Speaking of resources, there are many on line right now, desperate for you to visit and plunder them.
You tube has its own tutorials http://www.youtube.com/yt/creators/ on filmmaking, designed to help potential content creators produce quality shows, all of this as well as the thousands of uploaded filmmaking tips from world wide contributors.
2 Reel Guys http://2reelguys.com is a series of videos hosted by Norman Hollyn, industry professional and USC professor and Larry Jordan, post-production consultant and producer. This series of videos explores the process of visual storytelling, every episode covering topics from story, lighting, collaboration, music, and working with actors. These are an invaluable resource and well worth watching.
Vimeo Video School http://vimeo.com/videoschool is another resource for help and inspiration. Filmmakers of every level can benefit from these detailed and informative films made by in-house Vimeo staff, you are also invited to submit your own ‘how to’ tutorials, a great way to expand your network!
There are also some great post production resources that are quite affordable and can really help you make the most of the look and sound of your project. Remember, your audience is pretty sophisticated, many years of watching CSI and Bones has ruined them for us low budget filmmakers! So a little tweak here and there could make all the difference, and even if your CGI space ship is a little on the ‘Doctor Who’ side, your fans will appreciate the effort!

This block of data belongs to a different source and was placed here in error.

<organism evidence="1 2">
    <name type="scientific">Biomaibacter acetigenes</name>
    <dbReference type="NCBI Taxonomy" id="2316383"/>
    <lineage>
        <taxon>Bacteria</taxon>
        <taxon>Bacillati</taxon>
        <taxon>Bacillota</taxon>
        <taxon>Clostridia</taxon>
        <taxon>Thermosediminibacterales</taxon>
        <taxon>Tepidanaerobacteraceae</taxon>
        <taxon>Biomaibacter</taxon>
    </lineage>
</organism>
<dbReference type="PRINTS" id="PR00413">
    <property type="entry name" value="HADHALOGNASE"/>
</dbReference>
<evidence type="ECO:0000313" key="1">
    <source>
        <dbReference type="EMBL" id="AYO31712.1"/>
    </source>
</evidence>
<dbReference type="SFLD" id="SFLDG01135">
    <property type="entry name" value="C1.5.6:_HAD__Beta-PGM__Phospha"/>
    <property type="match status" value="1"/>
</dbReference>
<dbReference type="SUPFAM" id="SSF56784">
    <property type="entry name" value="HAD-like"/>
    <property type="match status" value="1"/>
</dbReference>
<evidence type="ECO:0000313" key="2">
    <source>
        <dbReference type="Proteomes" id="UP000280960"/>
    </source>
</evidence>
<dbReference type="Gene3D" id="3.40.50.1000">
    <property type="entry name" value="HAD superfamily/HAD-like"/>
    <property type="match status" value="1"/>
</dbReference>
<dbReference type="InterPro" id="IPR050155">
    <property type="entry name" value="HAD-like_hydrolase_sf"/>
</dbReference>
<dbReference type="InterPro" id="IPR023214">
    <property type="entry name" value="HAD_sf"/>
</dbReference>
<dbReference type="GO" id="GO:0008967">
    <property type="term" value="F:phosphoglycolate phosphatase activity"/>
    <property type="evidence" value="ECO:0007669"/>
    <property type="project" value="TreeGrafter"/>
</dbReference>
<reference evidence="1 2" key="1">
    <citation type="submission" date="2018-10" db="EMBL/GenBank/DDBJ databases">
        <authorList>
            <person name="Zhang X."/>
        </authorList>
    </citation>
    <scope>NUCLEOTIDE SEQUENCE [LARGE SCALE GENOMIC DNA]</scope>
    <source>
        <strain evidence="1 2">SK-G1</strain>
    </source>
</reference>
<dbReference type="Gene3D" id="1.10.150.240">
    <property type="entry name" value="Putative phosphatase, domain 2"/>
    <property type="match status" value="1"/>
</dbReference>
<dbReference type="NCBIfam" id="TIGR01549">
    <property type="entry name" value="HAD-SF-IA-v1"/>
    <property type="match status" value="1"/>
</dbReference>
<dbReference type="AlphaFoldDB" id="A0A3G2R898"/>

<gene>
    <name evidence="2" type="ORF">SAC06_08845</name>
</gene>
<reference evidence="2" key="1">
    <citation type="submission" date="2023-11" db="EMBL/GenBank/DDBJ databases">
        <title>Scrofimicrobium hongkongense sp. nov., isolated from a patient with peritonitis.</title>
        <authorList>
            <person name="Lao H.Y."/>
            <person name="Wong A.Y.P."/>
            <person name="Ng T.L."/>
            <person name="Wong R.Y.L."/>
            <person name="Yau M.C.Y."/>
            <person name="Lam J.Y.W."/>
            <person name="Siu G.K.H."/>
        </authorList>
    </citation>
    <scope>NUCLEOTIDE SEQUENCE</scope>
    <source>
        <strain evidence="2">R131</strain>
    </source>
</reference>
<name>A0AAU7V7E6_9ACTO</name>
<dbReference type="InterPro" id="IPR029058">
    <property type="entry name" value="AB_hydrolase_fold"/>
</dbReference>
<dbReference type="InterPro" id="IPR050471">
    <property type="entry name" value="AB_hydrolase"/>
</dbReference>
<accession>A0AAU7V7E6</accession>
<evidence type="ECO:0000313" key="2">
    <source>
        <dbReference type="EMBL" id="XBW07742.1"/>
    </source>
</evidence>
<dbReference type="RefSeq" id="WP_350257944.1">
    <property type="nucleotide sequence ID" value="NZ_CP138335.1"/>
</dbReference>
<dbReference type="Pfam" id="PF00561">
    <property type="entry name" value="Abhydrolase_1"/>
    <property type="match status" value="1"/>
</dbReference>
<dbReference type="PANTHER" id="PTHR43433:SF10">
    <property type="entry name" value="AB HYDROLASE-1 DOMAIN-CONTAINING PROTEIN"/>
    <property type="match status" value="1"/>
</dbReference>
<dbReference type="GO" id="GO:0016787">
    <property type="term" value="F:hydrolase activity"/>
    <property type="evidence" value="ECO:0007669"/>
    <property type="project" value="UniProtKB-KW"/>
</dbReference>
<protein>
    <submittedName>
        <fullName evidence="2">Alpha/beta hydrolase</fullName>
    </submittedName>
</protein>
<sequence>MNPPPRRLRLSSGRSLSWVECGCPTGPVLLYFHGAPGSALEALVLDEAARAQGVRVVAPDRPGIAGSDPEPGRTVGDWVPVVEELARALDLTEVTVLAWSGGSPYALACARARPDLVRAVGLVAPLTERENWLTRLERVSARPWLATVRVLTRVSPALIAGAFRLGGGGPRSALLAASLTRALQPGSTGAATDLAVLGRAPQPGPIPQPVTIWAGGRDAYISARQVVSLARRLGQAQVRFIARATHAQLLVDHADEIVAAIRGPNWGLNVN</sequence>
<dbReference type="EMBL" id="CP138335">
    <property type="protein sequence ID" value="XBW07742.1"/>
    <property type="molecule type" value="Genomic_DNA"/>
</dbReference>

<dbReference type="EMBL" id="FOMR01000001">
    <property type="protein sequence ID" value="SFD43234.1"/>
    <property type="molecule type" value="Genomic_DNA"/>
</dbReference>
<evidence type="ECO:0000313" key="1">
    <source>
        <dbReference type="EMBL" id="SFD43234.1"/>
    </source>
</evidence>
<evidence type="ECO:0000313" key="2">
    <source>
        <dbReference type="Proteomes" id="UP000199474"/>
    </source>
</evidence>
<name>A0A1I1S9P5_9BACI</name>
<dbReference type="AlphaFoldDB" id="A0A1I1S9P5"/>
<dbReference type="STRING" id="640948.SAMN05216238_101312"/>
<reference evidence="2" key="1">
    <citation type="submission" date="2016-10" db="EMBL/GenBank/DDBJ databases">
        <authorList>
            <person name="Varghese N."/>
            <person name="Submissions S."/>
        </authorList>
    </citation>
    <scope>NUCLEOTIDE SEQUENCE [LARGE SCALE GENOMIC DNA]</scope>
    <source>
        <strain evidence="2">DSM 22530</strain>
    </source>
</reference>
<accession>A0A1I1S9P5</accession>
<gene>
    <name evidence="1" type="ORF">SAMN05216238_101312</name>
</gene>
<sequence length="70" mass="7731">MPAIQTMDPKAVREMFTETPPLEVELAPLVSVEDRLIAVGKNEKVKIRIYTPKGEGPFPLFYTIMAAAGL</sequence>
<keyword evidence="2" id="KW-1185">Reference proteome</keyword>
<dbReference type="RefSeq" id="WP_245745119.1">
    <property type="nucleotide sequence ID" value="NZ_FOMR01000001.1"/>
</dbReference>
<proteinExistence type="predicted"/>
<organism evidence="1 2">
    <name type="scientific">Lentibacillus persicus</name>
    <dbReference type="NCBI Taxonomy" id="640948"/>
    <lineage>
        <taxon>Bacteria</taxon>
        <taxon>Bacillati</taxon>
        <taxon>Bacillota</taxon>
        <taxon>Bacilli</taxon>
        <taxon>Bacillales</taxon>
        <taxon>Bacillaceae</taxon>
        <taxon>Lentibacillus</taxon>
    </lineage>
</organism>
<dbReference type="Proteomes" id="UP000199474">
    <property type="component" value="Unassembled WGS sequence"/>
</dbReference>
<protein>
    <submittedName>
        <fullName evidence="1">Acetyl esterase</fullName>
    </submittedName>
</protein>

So here are a few affordable post production destinations for you!
Video Copilot http://www.videocopilot.net specialises in after effect, and has a simple catalogue of motion graphic or plug in products.
Video Hive http://videohive.net is another great resource, with lots of great stock footage and graphics, very reasonable!
Music Alley http://www.musicalley.com is a wonderful place to find music directly from musicians looking to exchange their catalogue for exposure and credit, some really interesting stuff here.
Audio Jungle http://audiojungle.net is a stock house full of music loops and sound effects.
Free Sound http://www.freesound.org is exactly what it says! Excellent place for sound effects and completely free….just what we like to hear!
Remember, if you do use music, make sure you have permission, or it’s not copy written, and, while I’m talking about legal concerns, don’t forget to have everyone you work with, actors or crew, sign a contract. Even though you might not be able to pay anyone yet, you could if you raise some money through all their hard work, so you can work in a deferred amount to the agreement if you want to, but get everyone to sign a release allowing you to use their contribution, be it actors, crew or location.
So thats it!
I am sure there’s more I could say, but there’s a world of information out there to help you!
Don’t feel overwhelmed or discouraged by the huge amount of content online right now, good work always finds an audience, quality filmmaking of whatever variety will always be found, even amongst the many thousands of websites and video outlets.
The internet is a gift to low budget filmmakers, a distribution platform that can host your beloved piece of art in perpetuity, with access to anyone on the planet, and beyond.
After all, isn’t that what we all want in the end, immortality!
Now go and pick up your camera, you’ve got some great work to do!